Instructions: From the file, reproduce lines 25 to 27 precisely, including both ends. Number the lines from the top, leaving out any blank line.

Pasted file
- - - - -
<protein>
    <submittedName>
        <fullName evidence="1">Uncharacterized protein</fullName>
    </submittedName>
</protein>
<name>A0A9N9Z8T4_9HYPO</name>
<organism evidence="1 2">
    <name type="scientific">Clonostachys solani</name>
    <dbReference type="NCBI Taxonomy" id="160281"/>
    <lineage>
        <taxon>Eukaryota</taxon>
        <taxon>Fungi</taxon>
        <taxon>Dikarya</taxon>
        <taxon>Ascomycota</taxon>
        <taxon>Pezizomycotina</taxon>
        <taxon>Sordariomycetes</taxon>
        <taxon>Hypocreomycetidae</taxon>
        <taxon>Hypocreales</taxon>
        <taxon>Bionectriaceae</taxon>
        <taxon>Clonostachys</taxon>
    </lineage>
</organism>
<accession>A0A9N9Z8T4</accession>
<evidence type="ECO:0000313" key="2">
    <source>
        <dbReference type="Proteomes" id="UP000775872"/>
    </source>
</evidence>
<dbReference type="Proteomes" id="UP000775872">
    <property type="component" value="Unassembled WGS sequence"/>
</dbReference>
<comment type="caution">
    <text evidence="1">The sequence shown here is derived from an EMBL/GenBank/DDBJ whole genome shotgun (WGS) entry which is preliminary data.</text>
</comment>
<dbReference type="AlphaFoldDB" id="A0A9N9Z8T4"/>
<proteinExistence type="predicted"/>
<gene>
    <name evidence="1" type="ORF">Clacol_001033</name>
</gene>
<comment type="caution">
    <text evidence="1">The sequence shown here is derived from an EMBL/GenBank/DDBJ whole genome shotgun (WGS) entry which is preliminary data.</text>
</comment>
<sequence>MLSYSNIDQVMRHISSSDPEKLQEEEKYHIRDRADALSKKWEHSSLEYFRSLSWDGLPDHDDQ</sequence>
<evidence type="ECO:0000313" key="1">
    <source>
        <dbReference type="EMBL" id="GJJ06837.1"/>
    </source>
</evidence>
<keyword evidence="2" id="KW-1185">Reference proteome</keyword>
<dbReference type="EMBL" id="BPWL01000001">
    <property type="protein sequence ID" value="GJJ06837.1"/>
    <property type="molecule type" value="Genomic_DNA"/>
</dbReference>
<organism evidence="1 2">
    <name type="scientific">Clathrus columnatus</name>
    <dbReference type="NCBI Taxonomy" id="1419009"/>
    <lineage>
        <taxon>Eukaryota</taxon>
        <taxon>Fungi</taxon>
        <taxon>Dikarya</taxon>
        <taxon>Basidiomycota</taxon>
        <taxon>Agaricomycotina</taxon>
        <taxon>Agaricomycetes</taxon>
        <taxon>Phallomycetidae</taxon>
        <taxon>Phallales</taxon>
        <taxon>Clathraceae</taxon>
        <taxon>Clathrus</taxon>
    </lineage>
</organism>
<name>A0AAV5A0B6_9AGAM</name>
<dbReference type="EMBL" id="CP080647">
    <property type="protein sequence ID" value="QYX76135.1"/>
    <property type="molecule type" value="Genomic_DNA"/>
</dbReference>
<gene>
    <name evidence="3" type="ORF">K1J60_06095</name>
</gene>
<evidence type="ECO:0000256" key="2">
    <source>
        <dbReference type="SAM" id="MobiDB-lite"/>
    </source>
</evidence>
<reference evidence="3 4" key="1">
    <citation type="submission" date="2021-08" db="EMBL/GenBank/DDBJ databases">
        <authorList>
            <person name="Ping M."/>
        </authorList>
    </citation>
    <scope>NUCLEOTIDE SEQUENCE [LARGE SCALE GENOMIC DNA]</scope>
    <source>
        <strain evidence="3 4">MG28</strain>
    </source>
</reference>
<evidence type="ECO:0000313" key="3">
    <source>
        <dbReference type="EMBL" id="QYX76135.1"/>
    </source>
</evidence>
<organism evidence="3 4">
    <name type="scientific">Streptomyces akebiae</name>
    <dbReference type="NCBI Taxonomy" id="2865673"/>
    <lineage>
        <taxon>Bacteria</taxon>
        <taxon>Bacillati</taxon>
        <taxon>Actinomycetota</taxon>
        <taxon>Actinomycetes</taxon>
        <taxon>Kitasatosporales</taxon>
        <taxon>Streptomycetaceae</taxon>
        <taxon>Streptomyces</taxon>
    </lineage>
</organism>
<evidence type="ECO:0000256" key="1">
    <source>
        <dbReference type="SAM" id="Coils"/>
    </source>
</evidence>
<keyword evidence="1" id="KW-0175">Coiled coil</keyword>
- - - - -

    <source>
        <dbReference type="Proteomes" id="UP000775872"/>
    </source>